Bryan Netsch, et al v. Daniel Sherman, No. 16-10432 (5th Cir. 2016)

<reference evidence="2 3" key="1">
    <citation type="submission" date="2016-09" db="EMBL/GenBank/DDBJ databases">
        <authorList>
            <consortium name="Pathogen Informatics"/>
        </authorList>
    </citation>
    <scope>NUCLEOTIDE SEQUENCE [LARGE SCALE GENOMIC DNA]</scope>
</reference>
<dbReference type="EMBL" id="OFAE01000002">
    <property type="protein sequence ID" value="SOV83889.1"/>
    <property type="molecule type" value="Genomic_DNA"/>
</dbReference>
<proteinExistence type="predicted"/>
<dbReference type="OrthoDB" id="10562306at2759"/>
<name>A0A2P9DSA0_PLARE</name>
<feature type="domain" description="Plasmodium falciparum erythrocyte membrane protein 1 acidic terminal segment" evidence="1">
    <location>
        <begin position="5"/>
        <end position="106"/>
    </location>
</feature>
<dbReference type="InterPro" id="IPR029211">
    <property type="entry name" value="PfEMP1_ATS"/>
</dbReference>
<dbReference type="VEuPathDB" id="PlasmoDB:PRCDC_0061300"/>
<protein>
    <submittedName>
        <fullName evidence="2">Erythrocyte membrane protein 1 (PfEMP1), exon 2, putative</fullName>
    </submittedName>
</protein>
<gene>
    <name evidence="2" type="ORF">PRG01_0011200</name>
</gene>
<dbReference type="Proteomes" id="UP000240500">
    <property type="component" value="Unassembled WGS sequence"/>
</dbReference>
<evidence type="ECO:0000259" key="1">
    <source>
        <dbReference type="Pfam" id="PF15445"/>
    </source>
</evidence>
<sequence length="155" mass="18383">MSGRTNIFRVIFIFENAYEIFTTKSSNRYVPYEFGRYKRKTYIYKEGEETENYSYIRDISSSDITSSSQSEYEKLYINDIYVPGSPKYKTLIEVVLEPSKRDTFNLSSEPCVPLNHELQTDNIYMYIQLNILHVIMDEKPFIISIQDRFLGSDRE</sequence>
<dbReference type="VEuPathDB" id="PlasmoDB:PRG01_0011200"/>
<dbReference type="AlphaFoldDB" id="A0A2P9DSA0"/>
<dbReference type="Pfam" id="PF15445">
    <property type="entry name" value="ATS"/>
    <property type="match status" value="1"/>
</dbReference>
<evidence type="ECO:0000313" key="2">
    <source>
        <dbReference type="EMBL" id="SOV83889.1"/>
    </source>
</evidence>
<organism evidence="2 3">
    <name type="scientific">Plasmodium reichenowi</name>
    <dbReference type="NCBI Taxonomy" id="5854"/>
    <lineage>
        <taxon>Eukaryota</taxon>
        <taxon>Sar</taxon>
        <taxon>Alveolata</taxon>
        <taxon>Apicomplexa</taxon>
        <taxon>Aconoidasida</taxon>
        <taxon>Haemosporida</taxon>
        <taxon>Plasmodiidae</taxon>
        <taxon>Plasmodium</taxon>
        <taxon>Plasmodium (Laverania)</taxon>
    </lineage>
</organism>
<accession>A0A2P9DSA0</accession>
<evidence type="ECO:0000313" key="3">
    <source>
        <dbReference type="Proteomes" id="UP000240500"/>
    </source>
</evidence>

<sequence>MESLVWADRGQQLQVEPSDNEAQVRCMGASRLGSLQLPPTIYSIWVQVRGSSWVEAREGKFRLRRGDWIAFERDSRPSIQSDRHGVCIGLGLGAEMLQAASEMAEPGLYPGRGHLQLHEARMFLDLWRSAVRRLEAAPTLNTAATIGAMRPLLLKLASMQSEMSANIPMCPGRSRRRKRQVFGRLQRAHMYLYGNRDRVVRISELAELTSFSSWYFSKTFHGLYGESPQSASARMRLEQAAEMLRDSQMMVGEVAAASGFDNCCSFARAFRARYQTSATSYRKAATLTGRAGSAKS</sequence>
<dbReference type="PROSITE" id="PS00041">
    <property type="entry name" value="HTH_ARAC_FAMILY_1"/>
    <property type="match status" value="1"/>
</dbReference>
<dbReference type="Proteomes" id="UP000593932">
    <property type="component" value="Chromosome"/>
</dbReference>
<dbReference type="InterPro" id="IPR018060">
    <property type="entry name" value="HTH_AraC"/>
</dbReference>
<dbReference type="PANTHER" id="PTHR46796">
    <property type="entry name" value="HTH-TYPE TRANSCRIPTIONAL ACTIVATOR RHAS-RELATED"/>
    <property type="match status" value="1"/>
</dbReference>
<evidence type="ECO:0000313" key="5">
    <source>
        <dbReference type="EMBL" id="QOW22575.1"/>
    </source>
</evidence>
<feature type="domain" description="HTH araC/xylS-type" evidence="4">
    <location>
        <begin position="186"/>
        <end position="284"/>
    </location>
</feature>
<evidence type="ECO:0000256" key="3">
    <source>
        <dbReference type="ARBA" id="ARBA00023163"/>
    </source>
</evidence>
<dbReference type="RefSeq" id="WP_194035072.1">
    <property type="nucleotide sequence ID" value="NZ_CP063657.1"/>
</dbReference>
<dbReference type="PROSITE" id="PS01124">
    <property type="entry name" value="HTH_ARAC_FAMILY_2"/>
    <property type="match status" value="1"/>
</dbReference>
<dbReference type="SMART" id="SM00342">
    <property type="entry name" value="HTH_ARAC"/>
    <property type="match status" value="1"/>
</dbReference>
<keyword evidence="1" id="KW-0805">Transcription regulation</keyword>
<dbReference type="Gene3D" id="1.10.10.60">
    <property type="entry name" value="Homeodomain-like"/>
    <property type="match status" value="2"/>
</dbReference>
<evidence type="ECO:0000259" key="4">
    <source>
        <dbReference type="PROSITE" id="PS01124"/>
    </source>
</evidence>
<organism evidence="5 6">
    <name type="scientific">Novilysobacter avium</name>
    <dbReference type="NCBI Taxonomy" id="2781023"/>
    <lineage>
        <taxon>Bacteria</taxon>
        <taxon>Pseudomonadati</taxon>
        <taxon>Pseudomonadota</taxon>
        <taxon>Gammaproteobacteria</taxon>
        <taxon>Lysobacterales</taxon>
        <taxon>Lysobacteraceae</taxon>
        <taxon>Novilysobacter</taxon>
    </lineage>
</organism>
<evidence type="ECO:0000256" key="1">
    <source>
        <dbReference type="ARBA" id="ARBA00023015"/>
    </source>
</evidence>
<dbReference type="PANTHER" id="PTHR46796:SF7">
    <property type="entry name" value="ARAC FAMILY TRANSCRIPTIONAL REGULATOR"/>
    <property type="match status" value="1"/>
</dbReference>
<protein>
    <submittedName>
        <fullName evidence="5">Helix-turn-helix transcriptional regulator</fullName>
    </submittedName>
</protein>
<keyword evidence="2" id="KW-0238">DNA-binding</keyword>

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Case: 16-10432 Document: 00513810629 Page: 1 Date Filed: 12/22/2016 IN THE UNITED STATES COURT OF APPEALS FOR THE FIFTH CIRCUIT United States Court of Appeals Fifth Circuit No. 16-10432 Summary Calendar FILED December 22, 2016 In the Matter of: PRISM GRAPHICS, INCORPORATED, Lyle W. Cayce Clerk Debtor, BRYAN NETSCH; INTENSE PRINTING, INCORPORATED, Appellants, v. DANIEL J. SHERMAN, as Chapter 7 Trustee for PRISM Graphics, Incorporated, Appellee. Appeal from the United States District Court for the Northern District of Texas USDC No. 3:15-CV-455 USDC No. 3:15-CV-785 Before HIGGINBOTHAM, PRADO, and HAYNES, Circuit Judges. PER CURIAM:* Following the entry of final judgment in a Chapter 7 adversary proceeding, counsel for Appellants Bryan Netsch and Intense Printing, Inc. Pursuant to 5TH CIR. R. 47.5, the court has determined that this opinion should not be published and is not precedent except under the limited circumstances set forth in 5TH CIR. R. 47.5.4. * Case: 16-10432 Document: 00513810629 Page: 2 Date Filed: 12/22/2016 No. 16-10432 filed a notice of appeal after the fourteen-day deadline for filing the notice had passed. Appellants argued before the bankruptcy court that their counsel’s error constituted excusable neglect and moved the court to extend the time for filing. The bankruptcy court denied Appellants’ motion, and the district court subsequently affirmed. We AFFIRM. I. BACKGROUND This appeal arises from a Chapter 7 bankruptcy case and subsequent adversary proceeding initiated by the debtor’s Trustee, Daniel J. Sherman. On October 27, 2014, the bankruptcy court entered a final judgment against Appellants. The court later amended its final judgment on November 20, 2014, to correct a clerical mistake. Federal Rule of Bankruptcy Procedure 8002(a) states that a notice of appeal must be filed with the bankruptcy clerk within fourteen days after entry of the judgment being appealed. In this case, the filing deadline was December 4, 2014; however, Appellants’ counsel mistakenly calendared December 18, 2014, as the deadline for filing a notice of appeal. Appellants concede that missing the filing deadline was due to their “counsel’s mistaken belief that Appellants had 28 days to file post-judgment motions, instead of 14 days.” After realizing the deadline had passed, Appellants filed both a motion to extend time and an untimely notice of appeal on December 16, 2014, twelve days after the deadline. Appellants urged the bankruptcy court to extend the filing deadline for the notice of appeal under Federal Rule of Bankruptcy Procedure 8002, which permits extensions for excusable neglect. 1 Finding that Appellants’ mistake did not constitute excusable neglect, the bankruptcy court Rule 8002(c) permitted extensions for excusable neglect at the time of the final judgment and is discussed in the parties’ briefs and the opinions below, as well as in Appellants’ original motion to extend time. However, we note that Rule 8002(d), which became effective December 1, 2014, contains the current version of the rule regarding excusable neglect. The 2014 amendment did not change the rule’s substance. 1 2 Case: 16-10432 Document: 00513810629 Page: 3 Date Filed: 12/22/2016 No. 16-10432 denied the motion to extend time, and the district court subsequently affirmed. This appeal followed. II. DISCUSSION Under Federal Rule of Bankruptcy Procedure 8002, a bankruptcy court may extend the deadline for filing a notice of appeal if the movant demonstrates “excusable neglect.” The term “‘excusable neglect’ is understood to encompass situations in which the failure to comply with a filing deadline is attributable to negligence.” Pioneer Inv. Servs. Co. v. Brunswick Assocs. Ltd. P’ship, 507 U.S. 380, 394 (1993) (discussing the standard for purposes of Federal Rule of Civil Procedure 60(b)). In Pioneer, the Supreme Court articulated the following factors that should be considered in determining whether there is excusable neglect: (1) “whether the movant acted in good faith”; (2) “the danger of prejudice” to the nonmovant; (3) “the length of the delay and its potential impact on judicial proceedings”; and (4) “the reason for the delay, including whether it was within the reasonable control of the movant.” Id. at 395. This “determination is at bottom an equitable one, taking account of all relevant circumstances surrounding the party’s” error. Id. Appellants’ main contention is that the bankruptcy and district courts improperly applied the factors articulated in Pioneer by placing undue emphasis on a single factor. In other words, Appellants argue that the lower courts treated one factor—the reason for the delay—as dispositive and thereby converted Pioneer’s balancing test into an all-or-nothing test. Appellants also contend that, in addition to the factors specifically mentioned in Pioneer, courts should consider whether the appeal is meritorious in determining whether there is excusable neglect. We review excusable neglect determinations for abuse of discretion. Stotter v. Univ. of Tex. at San Antonio, 508 F.3d 812, 820 (5th Cir. 2007); Latham v. Wells Fargo Bank, 987 F.2d 1199, 1202 (5th Cir. 1993) (per curiam). 3 Case: 16-10432 Document: 00513810629 Page: 4 Date Filed: 12/22/2016 No. 16-10432 A. Merits of the Appeal As an initial matter, we address Appellants’ argument that courts should consider whether the party seeking the extension has a meritorious appeal. Although courts must “tak[e] account of all relevant circumstances surrounding the party’s” error, the merits of the underlying appeal are not relevant to the question of whether “the failure to comply with a filing deadline is attributable to negligence.” Pioneer, 507 U.S. at 394–95; see also United States v. Nix, 250 F.3d 738 (5th Cir. 2001) (unpublished table decision) (refusing “to review the merits of the underlying appeal in order to determine whether excusable neglect exists”). Accordingly, we instead focus on the lower courts’ application of the factors articulated in Pioneer. B. Pioneer Factors The bankruptcy court’s order discussed each Pioneer factor in turn and explained why the court ruled as it did. First, the court stated that Appellants’ counsel acted in good faith and that counsel was candid as to the reasons for filing late. Second, the court indicated that the Trustee was probably not prejudiced by the late filing given that the Trustee already expected an appeal to follow. Third, the court noted that a twelve-day delay was long, but it reasoned that such delay was consistent with counsel’s mistaken belief that Appellants had twenty-eight days within which to file an appeal. At this point in its analysis, the bankruptcy court stated “it might be inclined to find excusable neglect” if these were the only three factors. However, the bankruptcy court concluded that the reason for the delay weighed strongly against finding excusable neglect. In its analysis of this factor, the bankruptcy court emphasized that the parties had been subject to the Federal Rules of Bankruptcy Procedure throughout the adversary proceeding, these rules were unambiguous, and Appellants’ counsel confused the Federal Rules of Bankruptcy Procedure with the Federal Rules of Civil 4 Case: 16-10432 Document: 00513810629 Page: 5 Date Filed: 12/22/2016 No. 16-10432 Procedure. The bankruptcy court also indicated that confusing bankruptcy procedure with civil procedure does not constitute excusable neglect. Consequently, the court held that the reason for the delay should be given greater weight than other factors. The Pioneer Court made clear that “inadvertence, ignorance of the rules, or mistakes construing the rules do not usually constitute ‘excusable’ neglect.” 507 U.S. at 392; see also Halicki v. La. Casino Cruises, Inc., 151 F.3d 465, 469 (5th Cir. 1998) (“[A] misconstruction of the rules—especially when their language is plain—will rarely satisfy the ‘excusable neglect’ standard.”). Therefore, the bankruptcy court properly applied Supreme Court precedent when it concluded that Appellants’ confusing bankruptcy procedure with civil procedure did not constitute excusable neglect. Appellants are correct that, in determining whether there was excusable neglect, courts must consider “all relevant circumstances surrounding the party’s” mistake. Pioneer, 507 U.S. at 395. However, that is precisely what the lower courts did in this case. The bankruptcy and district courts’ opinions devote several pages to the Pioneer factors and explain their reasoning in detail. The courts “considered all evidence [Appellants] proffered in support of [their] claim and made an equitable determination that an extension was unwarranted.” Halicki, 151 F.3d at 469. “[N]o more is required.” Id. Accordingly, we hold that the district court did not abuse its discretion in affirming the bankruptcy court’s denial of the motion to extend time. III. CONCLUSION For the foregoing reasons, we AFFIRM. 5